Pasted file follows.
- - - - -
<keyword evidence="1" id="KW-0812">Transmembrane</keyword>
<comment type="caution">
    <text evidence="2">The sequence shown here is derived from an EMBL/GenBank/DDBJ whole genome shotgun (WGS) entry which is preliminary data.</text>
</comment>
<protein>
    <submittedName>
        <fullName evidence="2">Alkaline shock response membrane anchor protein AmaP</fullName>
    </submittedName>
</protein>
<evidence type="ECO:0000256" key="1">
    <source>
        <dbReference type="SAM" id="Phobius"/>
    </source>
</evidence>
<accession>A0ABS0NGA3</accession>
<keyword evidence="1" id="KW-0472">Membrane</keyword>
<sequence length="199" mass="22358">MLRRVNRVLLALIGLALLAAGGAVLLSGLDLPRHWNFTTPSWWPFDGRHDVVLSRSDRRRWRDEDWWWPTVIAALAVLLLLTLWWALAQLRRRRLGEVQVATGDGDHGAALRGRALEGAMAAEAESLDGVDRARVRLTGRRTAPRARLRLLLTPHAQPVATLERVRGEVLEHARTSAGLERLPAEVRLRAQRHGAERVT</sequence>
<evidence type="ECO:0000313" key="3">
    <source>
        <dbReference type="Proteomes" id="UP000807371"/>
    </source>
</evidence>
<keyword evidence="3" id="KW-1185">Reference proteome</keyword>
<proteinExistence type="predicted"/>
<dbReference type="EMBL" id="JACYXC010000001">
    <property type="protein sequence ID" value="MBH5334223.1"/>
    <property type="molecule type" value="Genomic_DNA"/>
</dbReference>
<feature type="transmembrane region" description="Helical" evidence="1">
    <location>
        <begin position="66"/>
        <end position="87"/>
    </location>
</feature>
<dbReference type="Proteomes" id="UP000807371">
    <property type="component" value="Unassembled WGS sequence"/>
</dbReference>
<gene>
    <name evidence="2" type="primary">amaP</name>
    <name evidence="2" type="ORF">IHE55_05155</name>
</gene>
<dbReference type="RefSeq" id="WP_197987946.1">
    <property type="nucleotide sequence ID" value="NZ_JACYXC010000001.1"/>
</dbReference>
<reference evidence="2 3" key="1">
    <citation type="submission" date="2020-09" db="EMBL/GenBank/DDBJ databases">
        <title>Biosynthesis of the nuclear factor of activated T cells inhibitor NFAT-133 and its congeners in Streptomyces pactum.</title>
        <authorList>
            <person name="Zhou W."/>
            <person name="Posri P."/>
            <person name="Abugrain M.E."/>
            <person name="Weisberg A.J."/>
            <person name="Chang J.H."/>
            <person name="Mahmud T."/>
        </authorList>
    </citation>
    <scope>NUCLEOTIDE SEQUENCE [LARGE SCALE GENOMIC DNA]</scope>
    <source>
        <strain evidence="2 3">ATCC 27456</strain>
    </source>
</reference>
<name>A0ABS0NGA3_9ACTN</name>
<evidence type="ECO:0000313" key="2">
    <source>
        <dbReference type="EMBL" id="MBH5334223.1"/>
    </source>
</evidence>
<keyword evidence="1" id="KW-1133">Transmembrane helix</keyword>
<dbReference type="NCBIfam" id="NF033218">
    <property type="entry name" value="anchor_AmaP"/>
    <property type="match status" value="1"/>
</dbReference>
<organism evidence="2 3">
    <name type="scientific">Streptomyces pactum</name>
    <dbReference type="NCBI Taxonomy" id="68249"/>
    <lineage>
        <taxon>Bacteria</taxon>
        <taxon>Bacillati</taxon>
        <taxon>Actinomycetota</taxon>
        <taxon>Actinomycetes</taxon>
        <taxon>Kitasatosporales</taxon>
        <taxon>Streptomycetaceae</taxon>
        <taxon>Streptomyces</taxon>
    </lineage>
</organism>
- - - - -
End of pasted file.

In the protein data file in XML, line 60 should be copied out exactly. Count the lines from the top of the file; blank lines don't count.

    </source>